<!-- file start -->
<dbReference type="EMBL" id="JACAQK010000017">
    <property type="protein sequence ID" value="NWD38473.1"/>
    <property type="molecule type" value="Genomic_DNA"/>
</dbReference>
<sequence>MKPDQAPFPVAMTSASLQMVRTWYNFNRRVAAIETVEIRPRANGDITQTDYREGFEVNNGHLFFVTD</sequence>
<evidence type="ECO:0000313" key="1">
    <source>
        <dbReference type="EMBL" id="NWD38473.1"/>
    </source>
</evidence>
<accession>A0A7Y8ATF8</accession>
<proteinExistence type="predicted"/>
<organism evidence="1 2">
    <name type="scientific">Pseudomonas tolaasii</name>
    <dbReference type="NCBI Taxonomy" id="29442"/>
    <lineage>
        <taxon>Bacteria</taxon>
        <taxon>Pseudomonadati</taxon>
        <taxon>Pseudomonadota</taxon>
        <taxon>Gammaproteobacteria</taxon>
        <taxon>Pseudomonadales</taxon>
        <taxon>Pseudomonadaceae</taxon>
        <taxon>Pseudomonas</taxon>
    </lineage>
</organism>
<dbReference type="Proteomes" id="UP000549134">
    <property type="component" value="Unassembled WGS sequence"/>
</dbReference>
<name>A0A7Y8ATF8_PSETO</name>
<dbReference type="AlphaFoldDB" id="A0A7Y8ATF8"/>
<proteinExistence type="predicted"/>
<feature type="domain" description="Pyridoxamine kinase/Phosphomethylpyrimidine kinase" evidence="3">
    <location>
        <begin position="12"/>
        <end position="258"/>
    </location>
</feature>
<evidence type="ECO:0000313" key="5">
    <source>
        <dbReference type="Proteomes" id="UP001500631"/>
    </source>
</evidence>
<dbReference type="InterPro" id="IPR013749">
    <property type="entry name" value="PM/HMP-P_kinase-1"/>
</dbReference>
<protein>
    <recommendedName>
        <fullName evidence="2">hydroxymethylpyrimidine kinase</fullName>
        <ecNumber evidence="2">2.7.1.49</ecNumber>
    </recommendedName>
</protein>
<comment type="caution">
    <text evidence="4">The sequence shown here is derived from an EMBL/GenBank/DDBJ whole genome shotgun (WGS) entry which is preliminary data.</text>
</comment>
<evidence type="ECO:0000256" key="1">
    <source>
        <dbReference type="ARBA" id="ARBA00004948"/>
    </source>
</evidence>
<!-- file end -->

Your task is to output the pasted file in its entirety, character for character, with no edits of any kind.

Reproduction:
<dbReference type="EMBL" id="JACAQK010000017">
    <property type="protein sequence ID" value="NWD38473.1"/>
    <property type="molecule type" value="Genomic_DNA"/>
</dbReference>
<sequence>MKPDQAPFPVAMTSASLQMVRTWYNFNRRVAAIETVEIRPRANGDITQTDYREGFEVNNGHLFFVTD</sequence>
<evidence type="ECO:0000313" key="1">
    <source>
        <dbReference type="EMBL" id="NWD38473.1"/>
    </source>
</evidence>
<accession>A0A7Y8ATF8</accession>
<proteinExistence type="predicted"/>
<organism evidence="1 2">
    <name type="scientific">Pseudomonas tolaasii</name>
    <dbReference type="NCBI Taxonomy" id="29442"/>
    <lineage>
        <taxon>Bacteria</taxon>
        <taxon>Pseudomonadati</taxon>
        <taxon>Pseudomonadota</taxon>
        <taxon>Gammaproteobacteria</taxon>
        <taxon>Pseudomonadales</taxon>
        <taxon>Pseudomonadaceae</taxon>
        <taxon>Pseudomonas</taxon>
    </lineage>
</organism>
<dbReference type="Proteomes" id="UP000549134">
    <property type="component" value="Unassembled WGS sequence"/>
</dbReference>
<name>A0A7Y8ATF8_PSETO</name>
<dbReference type="AlphaFoldDB" id="A0A7Y8ATF8"/>
<proteinExistence type="predicted"/>
<feature type="domain" description="Pyridoxamine kinase/Phosphomethylpyrimidine kinase" evidence="3">
    <location>
        <begin position="12"/>
        <end position="258"/>
    </location>
</feature>
<evidence type="ECO:0000313" key="5">
    <source>
        <dbReference type="Proteomes" id="UP001500631"/>
    </source>
</evidence>
<dbReference type="InterPro" id="IPR013749">
    <property type="entry name" value="PM/HMP-P_kinase-1"/>
</dbReference>
<protein>
    <recommendedName>
        <fullName evidence="2">hydroxymethylpyrimidine kinase</fullName>
        <ecNumber evidence="2">2.7.1.49</ecNumber>
    </recommendedName>
</protein>
<comment type="caution">
    <text evidence="4">The sequence shown here is derived from an EMBL/GenBank/DDBJ whole genome shotgun (WGS) entry which is preliminary data.</text>
</comment>
<evidence type="ECO:0000256" key="1">
    <source>
        <dbReference type="ARBA" id="ARBA00004948"/>
    </source>
</evidence>